Bacterial recovery from ancient glacial ice
Article first published online: 25 APR 2003
Volume 5, Issue 5, pages 433–436, May 2003
How to Cite
Christner, B. C., Mosley-Thompson, E., Thompson, L. G. and Reeve, J. N. (2003), Bacterial recovery from ancient glacial ice. Environmental Microbiology, 5: 433–436. doi: 10.1046/j.1462-2920.2003.00422.x
- Issue published online: 25 APR 2003
- Article first published online: 25 APR 2003
- Received 6 May, 2002; revised 10 July, 2002; accepted 10 July, 2002.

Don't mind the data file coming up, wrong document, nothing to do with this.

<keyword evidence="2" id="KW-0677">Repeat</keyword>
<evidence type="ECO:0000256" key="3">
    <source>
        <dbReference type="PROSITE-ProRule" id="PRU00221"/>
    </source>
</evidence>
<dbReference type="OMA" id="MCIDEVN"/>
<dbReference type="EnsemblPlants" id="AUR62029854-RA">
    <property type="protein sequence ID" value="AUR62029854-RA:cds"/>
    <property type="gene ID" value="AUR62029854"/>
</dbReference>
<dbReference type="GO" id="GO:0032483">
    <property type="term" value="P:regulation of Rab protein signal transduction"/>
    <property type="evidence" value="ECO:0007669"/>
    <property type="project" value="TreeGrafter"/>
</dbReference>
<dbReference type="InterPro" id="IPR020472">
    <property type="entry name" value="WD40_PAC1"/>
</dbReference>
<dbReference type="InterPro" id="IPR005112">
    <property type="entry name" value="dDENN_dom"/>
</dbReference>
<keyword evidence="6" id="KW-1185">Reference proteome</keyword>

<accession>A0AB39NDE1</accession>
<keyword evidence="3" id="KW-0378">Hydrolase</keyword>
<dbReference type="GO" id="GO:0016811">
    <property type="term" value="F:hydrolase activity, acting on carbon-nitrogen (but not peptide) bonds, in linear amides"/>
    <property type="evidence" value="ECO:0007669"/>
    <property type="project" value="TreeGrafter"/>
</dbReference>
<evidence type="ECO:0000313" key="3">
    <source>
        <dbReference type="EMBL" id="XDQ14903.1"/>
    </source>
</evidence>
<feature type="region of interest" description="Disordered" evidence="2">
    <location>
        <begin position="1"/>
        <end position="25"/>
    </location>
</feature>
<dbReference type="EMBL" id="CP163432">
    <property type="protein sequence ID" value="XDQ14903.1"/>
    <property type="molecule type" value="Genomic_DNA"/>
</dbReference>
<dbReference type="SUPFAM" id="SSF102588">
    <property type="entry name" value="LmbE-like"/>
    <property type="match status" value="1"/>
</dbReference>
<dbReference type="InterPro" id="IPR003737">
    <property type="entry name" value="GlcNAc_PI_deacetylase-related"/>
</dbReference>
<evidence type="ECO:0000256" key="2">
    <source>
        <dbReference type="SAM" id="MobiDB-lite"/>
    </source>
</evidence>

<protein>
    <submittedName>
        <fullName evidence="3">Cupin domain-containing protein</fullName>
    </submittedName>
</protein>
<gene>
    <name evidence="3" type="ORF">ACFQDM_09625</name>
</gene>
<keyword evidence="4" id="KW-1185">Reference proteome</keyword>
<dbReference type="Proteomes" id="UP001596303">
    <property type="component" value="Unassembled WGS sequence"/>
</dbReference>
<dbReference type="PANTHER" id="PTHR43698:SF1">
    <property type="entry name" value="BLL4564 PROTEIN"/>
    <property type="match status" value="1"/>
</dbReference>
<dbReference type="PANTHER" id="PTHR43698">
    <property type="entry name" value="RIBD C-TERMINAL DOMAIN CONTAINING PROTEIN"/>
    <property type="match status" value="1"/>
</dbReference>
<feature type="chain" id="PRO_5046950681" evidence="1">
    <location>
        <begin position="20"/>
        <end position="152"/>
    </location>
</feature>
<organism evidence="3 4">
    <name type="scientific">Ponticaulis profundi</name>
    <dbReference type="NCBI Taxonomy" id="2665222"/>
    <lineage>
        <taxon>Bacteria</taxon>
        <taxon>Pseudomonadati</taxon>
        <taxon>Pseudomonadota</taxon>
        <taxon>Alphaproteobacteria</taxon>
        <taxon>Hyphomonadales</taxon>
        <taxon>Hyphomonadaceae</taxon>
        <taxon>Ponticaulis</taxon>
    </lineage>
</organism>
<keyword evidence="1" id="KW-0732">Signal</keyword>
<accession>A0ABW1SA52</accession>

Ice that forms the bottom 18 m of a 308 m ice core drilled from the Guliya ice cap on the Qinghan-Tibetan plateau in Western China is over 750 000 years old and is the oldest glacial ice known to date. Fourteen bacterial isolates have been recovered from samples of this ice from ∼296 m below the surface (mbs). Based on 16S rDNA sequences, these are members of the α- and β-proteobacterial, actinobacterial and low-G + C Gram-positive bacterial lineages. 16S rDNA molecules have also been amplified directly, cloned and sequenced from the ice-core melt water. These originated from Pseudomonas and Acinetobacterγ-proteobacterial species. These results demonstrate that bacteria can be recovered from water ice that has frozen for time periods relevant to biological survival through terrestrial ice ages or during interplanetary transport.